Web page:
Beki Grinter

Settling in

In European Union, France on August 12, 2009 at 5:50 am

Last night I slept the classic sleep of someone who is adjusting to a European timezone after living in the U.S. which is to sleep very hard for the first few hours, exhaustion after the really long travel day, and then to wake up and be unable to sleep for a while because you’re trying to sleep at 6pm US time. Then finally to sleep again, only to need to wake up because well it is gone 9am and if you don’t you won’t break that habit.

This has now finally abated but the fact that our house has shutters means that the room is very dark, so this morning I accidentially slept until 11am. I love the shutters. Not only do they keep the light out, they also really fend off the heat of the hot day, keeping our place cool even while it is warm outside. I wonder why we do not have shutters in Atlanta. The shutters are fairly modern, they are automatic, little switches (Arret and Marche and up and down arrows) control them. Seems to me that shutters would help me in Atlanta keeping my AC bills down, and if I could get them I probably would. But, …

The apartment is in an old house, well not that old by French standards, but old enough. We have the entire ground floor, which may not sound like much, but three bedrooms, two bathrooms, and several sitting rooms seems pretty good to me. I think that’s probably larger than some of the other faculty apartments in Metz. It’s also quiet which is nice. This could partially be because we suspect our neighbours and most of Metz has gone on holiday. It’s August, it’s France, and not surprisingly only the Americans (and those affiliated with them) are working. As we walked home yesterday evening from the city several notices on shop doors let us know that people were on holiday and their shop would reopen the last week of August. And some of the brasseries were shut. And I realised two things. First, that I’ve never spent any time in a French town that doesn’t have a substantial tourist industry (like, for example, Paris, Bayeux, Avignon), which might keep things open more systematically during a month like August. Second, because the French still have many family owned businesses (which in its own way is a treat) how do they take holiday if they don’t just shut, so the nice thing is that everyone shuts at the same time. There are still supermarkets to rely on, but everyone knows that this is the time when local businesses shut. So I think it’s quite nice even though I’m rather disappointed that the speciality butcher is shut, but perhaps that’s good for my waistline.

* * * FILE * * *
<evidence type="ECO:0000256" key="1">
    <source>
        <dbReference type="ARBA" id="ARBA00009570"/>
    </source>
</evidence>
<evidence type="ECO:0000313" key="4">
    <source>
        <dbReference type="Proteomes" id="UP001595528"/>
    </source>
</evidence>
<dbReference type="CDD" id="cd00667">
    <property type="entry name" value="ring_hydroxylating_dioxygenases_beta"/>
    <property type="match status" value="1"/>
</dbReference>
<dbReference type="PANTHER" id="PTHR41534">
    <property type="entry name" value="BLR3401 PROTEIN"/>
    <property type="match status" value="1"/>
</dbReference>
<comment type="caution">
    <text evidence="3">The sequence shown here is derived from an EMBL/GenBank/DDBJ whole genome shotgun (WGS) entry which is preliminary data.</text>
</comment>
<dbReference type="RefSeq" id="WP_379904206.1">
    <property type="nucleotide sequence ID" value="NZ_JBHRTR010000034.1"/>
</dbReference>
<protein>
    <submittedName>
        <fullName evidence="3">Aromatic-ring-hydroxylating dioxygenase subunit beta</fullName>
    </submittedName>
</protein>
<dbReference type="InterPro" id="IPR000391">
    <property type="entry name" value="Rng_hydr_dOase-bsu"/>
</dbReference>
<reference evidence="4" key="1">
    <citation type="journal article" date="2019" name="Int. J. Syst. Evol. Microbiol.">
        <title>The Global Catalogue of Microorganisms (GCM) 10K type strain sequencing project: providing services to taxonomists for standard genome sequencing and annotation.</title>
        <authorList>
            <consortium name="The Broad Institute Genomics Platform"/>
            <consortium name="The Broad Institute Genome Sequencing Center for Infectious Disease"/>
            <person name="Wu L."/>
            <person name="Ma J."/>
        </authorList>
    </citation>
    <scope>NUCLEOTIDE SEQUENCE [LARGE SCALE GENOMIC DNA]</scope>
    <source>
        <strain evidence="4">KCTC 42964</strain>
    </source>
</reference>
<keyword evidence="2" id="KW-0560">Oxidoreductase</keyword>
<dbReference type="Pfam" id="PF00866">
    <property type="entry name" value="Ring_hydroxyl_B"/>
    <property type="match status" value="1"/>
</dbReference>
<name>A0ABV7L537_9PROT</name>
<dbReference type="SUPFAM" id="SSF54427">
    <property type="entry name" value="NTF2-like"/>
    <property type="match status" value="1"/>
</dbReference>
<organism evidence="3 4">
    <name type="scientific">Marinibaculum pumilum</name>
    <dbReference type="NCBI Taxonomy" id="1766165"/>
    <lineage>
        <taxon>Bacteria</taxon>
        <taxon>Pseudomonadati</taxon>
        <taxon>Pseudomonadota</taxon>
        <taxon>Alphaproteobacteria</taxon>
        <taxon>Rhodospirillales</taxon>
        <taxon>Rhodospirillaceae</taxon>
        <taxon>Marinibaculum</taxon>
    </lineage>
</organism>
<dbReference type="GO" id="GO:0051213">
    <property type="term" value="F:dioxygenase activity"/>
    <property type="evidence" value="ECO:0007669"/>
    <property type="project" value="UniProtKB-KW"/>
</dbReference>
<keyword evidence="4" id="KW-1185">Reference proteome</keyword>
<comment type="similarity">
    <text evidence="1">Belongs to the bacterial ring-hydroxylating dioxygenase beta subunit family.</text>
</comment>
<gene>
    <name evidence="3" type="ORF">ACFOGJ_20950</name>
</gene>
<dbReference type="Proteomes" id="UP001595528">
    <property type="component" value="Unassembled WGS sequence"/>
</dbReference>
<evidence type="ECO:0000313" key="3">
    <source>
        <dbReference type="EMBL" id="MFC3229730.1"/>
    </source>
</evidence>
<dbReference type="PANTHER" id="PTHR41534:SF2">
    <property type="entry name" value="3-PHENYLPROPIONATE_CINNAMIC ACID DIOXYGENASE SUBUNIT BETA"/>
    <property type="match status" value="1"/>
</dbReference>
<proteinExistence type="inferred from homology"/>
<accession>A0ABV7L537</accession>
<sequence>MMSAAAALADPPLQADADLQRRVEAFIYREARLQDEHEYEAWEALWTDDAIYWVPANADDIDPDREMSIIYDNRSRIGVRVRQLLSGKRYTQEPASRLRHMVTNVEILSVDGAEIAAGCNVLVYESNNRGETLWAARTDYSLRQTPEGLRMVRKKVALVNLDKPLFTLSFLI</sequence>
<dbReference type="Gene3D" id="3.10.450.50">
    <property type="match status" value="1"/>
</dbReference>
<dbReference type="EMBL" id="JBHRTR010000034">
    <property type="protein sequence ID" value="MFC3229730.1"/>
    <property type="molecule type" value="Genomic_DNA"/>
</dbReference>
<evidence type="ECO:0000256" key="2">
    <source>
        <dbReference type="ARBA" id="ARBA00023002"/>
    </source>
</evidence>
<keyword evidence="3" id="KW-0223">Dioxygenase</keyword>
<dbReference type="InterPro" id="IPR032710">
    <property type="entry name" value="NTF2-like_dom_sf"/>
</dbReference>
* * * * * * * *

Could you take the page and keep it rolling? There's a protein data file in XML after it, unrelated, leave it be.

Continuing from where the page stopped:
So, for those of you who know me, I’d like to think that you know that I’m pretty punctual. When it says 10 o’clock, I tend to show up roughly at 10 o’clock. I know where this comes from, and yet again, I do not. It comes from my parents, but fortunately I don’t have their version of punctuality. It began with their arrival, which they thought would be 11am. Of course not, it was closer to 10am. And this morning they told me that they would leave at 9am, of course they were out of the house by 8:06am. And I have the sneaking suspicion that if they didn’t need the gate opening key they might have not even woken me up to say goodbye. But they’ve told me that they’ll be back (I wish I’d written down the date), but like the French they are away on their two-three week holiday, so I’ll expect them back when the speciality butcher opens, and roughly an hour before they told us that they’d arrive.

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  1. My parents are punctual the way your parents are. Especially, it seems, in the morning. And when they knock on the door they sound like cops trying to bust in. Not really my favorite way to wake up.

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